As heir-apparent to a long line of Islamic ulamas and former longtime leader of Indonesia’s largest Muslim organization, the NU (Nahdlatul Ulama), Wahid became a cleric-cum-president in a time of fomenting almost world wide Islamic revolution. But for all those who both feared or hoped the Indonesian ulama would steer Indonesia towards a theocratic state, their anticipations were soon answered. He consistently preached in favor of an Indonesian secular democracy as opposed to an Islamic state. To the abhorrence and surprise of many, he squarely declared Islam to be a religion founded in democratic values. In so doing he championed the religious rights of minority groups and was a strong proponent of universal human rights. Before becoming president he took the unpopular position of defending the free speech rights of author Salman Rushdie after the fatwa issued by Iran’s Khomeini, and as both the leader of a major Islamic organization and citizen of a nation that doesn’t recognize Israel, defended Judaism against discriminatory Muslim attitudes. Gus Dur was even awarded a place in 1997 on the Board of Governors of the Shimon Peres Peace by the Israeli government for this work in inter-faith dialogue and was invited to Israel to sign a peace charter.

There is no contemporary Indonesian in or outside of religion or politics that can measure up to Wahid’s enlightened thought and commitment to peace. He towers above the rest like the capstone turned cosmic eye detached yet hovering directly above the Grand Pyramid of Giza as depicted in Free Masonry- a man of unique inner vision powered by the strength of love for all mankind.

As president he was roundly criticized for his inability to deal with the shambles of the Indonesian economy he inherited, but at a time when political freedom was taking its first baby steps in Indonesia he pursued causes much more important to giving democracy some legs. This included freeing Chinese Indonesians from the harsh discriminations put into law and practice by Suharto, making peace overtures to Aceh at the height of separatist violence in the province, seeking a peaceful solution to secession troubles in West Papua, and traveling to Timor in order to apologize and make reparations for the terrible war of atrocities the Indonesian government and military had rained down upon the tiny island for a quarter century.

In reality, any given president of a democratic republic has but a short time to put forth an agenda, and must choose that agenda according to a keen sense of priorities. Success is measured in a president’s ability to accomplish only a handful of objectives, and history should judge Abdurrahman Wahid’s presidency as an unqualified success given what Indonesia needed most in those tenuous first years after the fall of totalitarian rule. Wahid let the genie out of the democratic bottle, and given the recent trends, there seems to be no putting it back. The great news stories coming out of Indonesia in 2009 all confirm that. The resilience of the Commission on Corruption in the face of prosecutorial attacks as perpetrated by the National Police leadership is perhaps the most profound, while most heartening is this week’s release of the jailed Indonesian house wife who had been locked away for making public her complaints concerning poor medical treatment in a Jakarta hospital. Freedom of speech is on the rise in Indonesia, and the younger generation has shown quick and massive support for all those democratic values that are just taking root in the world’s third largest democracy.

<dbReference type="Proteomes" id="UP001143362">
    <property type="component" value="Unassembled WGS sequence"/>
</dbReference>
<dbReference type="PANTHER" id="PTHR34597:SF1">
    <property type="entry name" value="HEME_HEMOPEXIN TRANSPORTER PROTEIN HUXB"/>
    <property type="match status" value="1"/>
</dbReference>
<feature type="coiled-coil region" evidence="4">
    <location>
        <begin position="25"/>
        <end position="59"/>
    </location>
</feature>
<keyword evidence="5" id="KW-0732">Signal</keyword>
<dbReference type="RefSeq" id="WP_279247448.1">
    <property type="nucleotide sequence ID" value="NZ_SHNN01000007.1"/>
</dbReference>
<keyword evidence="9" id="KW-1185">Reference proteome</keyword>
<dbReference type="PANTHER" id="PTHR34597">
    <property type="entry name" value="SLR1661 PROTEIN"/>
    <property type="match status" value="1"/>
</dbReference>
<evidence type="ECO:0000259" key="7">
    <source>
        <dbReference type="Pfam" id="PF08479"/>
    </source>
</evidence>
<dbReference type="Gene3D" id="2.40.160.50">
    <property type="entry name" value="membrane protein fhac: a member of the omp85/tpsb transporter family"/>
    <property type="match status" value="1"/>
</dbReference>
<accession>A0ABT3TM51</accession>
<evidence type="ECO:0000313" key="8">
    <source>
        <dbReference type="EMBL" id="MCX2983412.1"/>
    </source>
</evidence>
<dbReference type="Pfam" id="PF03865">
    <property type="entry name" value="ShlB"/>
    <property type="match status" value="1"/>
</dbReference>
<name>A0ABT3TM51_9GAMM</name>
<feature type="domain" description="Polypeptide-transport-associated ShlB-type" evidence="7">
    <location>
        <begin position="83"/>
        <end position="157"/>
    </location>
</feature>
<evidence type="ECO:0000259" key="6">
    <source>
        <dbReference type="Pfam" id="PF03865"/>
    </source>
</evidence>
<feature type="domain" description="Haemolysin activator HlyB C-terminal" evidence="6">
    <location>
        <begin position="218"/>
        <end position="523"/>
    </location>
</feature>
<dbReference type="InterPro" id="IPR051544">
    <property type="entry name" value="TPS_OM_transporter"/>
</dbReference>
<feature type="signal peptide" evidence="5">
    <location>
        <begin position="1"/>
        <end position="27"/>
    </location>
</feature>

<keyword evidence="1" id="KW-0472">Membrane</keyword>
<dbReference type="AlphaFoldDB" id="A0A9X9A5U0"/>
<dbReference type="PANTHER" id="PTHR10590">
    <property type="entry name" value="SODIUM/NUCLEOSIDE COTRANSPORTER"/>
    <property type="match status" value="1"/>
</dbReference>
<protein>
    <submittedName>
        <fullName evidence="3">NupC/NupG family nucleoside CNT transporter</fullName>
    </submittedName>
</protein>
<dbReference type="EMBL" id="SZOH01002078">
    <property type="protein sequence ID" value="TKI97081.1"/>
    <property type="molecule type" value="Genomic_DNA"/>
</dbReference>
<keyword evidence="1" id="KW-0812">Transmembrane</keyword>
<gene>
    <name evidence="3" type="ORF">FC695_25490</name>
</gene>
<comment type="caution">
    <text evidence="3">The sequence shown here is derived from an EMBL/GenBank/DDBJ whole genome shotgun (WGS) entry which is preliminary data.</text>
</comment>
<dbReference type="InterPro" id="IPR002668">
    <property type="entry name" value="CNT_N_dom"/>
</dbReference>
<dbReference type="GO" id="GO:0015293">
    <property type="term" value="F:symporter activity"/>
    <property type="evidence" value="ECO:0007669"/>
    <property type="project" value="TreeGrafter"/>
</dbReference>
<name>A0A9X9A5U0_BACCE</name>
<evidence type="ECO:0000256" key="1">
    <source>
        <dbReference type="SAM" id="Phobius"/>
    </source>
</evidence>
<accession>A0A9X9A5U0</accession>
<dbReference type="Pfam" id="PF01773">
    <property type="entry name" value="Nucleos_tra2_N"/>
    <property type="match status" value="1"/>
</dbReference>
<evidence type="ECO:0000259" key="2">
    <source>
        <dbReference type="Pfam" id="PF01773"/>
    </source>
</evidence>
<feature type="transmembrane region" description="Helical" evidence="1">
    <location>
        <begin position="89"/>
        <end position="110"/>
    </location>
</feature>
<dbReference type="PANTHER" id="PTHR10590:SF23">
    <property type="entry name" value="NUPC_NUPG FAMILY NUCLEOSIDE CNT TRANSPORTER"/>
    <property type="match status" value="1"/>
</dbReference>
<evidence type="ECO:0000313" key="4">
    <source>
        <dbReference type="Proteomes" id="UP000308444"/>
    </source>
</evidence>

The Suharto era is not officially over, though he is dead and gone. His hand picked cronies, advisors and appointees still serving inside of the military, police, and political institutions of Indonesia retain great power, but their time is drawing nigh. A new generation is quickly on the rise- better educated, communicating freely through the internet, and politically involved. Given democracy is only a decade old in Indonesia, the current wave of reform sweeping across the political landscape is making rapid gains. Corruption, inadequate distribution of wealth, religious oppression and intractable territorial problems such as that of West Papua remain glaring deficiencies in the greater picture of Indonesian progress, but they are not challenges that are being swept under the rug by the Indonesian people themselves. They are vocal and relentless in their pursuit of redressing many of these inequities.

Those who care about Indonesia’s future are both worried by how much remains to be done, but are hopeful as well. And the great beacon of freedom’s values, Gus Dur, remains a father to their aspirations and to the establishment of democracy itself in the world’s greatest archipelago. Through Gus Dur’s good work and biographical example we see the emergence of the New Indonesian who is working for a new Indonesia. Hope resides with the Indonesian people much more than with its present government. Given the tide of political events, that is very good news in all actuality. Eventually, the government will have to answer to the call, establish a stronger rule of law, and begin to right the many wrongs that have plagued Indonesia since long before its conception as a national state.

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Mr. John M. Gorrindo, who serves as an Indonesian correspondent for The Seoul Times, is a native-born Californian. As holder of a MA degree in music composition from the University of California, he made Manado, North Sulawesi, Indonesia his home after serving as a volunteer English teacher there. He also a writes fictions and composes music. Some of his writings and music can be found at Fringing reefs and Vertical Walls: